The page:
Advanced Foot and Ankle Center Blog

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For the month of January and February, we are offering a special price of $150 for laser treatment of fungal toenails which includes 3 sessions for all 10 nails!  This is $75 off our regular price.   We are also offering any patient who has already had our laser treatment 3 additional touch up sessions for $100.  

Have your noticed you, or a loved onces nails turning different color, becoming brittle, thick or unsightly?  If so, than you may be suffering from nail fungus.  At Advanced Foot and Ankle Center, we have a safe, non-painful, state of the art laser systym to help.  This laser system used specific wavelengths of light to stimulate the body's natural ability to heal by drawing water, oxygen and nutrients to the damaged area being treated.  This then allows the nail to grow out healthier and more natural appearing.  Our providers have treated thousands of nails with the system and are excited to provide a discount for you to improve your nails as well.  

If you have questions about this offer, or any other foot/ankle condition, please call our office at 972-542-2155


Many people come in the office experiencing pain along the outside of the foot and ankle.  This pain that patients describe could have started after an injury or it could be chronic and slowly getting worse.  Many times, this pain is due to inflammation from tendons on the outside of your leg called the peroneal tendons.

The anatomy of the tendons are important to understand why you could be experiencing  your symptoms.  The peroneal tendons start on the outside of the leg, just below the knee.  They course together down the leg, behind the back of the ankle bone and along the outside of the foot.  One of the tendons, called the peroneus brevis then attaches to the base of the 5th metatarsal (that bump you can see on the outside middle portion of your foot) and the other courses along the bottom of your foot in the deep arch and attaches to the bottom inside of your foot.  These tendons work together with every step to help your foot evert, or turn the foot out during gait.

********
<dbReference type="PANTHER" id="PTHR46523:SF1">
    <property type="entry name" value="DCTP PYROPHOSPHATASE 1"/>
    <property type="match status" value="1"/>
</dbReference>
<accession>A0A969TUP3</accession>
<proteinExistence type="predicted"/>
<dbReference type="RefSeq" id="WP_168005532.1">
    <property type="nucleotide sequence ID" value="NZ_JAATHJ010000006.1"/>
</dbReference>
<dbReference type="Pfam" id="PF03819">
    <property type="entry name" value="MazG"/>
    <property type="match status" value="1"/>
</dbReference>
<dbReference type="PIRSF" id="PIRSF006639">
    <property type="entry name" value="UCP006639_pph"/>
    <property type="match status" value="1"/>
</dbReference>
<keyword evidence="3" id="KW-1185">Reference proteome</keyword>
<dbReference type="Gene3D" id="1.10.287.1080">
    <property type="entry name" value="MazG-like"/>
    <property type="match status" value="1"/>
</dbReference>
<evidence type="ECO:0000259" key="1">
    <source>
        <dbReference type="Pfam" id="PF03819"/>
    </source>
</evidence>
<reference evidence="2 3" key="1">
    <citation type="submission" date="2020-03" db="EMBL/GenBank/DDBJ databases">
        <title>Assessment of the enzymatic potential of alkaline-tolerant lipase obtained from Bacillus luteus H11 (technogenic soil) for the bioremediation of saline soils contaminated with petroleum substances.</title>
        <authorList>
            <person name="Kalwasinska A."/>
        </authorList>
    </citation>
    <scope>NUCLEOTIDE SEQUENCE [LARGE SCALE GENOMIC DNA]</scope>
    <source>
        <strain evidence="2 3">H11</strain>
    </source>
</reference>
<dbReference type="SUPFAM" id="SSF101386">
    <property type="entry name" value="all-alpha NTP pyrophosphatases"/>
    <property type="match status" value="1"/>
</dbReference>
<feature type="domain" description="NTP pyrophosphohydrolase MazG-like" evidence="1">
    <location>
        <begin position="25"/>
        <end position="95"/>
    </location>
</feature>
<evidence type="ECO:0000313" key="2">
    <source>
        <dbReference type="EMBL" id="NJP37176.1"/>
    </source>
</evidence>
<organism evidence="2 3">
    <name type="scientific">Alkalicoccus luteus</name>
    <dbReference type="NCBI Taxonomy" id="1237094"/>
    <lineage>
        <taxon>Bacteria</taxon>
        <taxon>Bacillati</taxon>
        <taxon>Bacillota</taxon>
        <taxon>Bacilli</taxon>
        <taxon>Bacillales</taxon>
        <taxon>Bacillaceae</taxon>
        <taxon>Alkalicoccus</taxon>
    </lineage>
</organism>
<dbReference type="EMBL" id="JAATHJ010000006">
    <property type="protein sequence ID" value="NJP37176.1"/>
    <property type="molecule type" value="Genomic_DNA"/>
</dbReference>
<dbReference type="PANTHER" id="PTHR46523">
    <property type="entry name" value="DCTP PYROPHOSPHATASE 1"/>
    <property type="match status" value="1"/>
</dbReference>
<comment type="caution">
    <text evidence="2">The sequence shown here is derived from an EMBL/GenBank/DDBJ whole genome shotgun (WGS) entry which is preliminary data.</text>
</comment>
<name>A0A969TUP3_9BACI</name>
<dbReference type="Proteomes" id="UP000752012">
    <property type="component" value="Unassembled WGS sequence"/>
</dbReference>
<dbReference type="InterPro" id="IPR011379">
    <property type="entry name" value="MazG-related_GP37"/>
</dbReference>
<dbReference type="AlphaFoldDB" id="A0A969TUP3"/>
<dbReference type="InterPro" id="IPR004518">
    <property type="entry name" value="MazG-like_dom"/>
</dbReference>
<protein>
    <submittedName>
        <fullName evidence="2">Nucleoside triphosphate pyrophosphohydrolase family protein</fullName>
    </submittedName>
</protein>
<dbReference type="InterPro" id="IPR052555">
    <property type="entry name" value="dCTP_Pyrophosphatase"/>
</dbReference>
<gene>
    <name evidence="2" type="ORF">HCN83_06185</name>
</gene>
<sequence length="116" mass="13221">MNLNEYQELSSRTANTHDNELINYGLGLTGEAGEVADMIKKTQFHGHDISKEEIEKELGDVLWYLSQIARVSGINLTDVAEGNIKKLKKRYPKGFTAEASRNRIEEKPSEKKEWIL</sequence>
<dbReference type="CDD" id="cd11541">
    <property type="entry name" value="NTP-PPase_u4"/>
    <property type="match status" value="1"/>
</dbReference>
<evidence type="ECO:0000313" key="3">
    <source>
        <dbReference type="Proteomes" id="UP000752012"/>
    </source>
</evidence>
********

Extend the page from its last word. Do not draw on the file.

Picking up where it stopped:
If you sprain your ankle or foot, the majority of the time the ankle and foot turn inside relative to the body.  When this happens, these tendons are forcibly stretched and can form small tears within the tendon.  These tears may not heal correctly so they fill in with scar tissue and become chronically painful.   For people who have pain but have not had an injury, it is usually do to the biomechanics of your feet.  Your foot may naturally be slightly inverted or turned to the inside and so this puts a gentle strain on these tendons.  Now imagine those tendons getting over stretched with every step, thousands and thousands of steps every day.  This then accumulates and causes pathology in the tendon.

Treatment begins with a thorough history and physical exam by one of the podiatrist at Advanced Foot and Ankle.  We will usually take X-rays to ensure that there is no bony problem as well.   After you have been diagnosed with peroneal pathology, there are many ways to improve your pain and symptoms beginning conservatively.  Some people will still have pain after conservative options and may need to have the tendon repaired surgically. 

At Advanced Foot and Ankle our providers have experience dealing with these issues and are here to help you.  If you have questions about this or any other foot/ankle issue, please call us at 972-542-2155 to be evaluated. 

Have a Wonderful Day,


Dr. Witt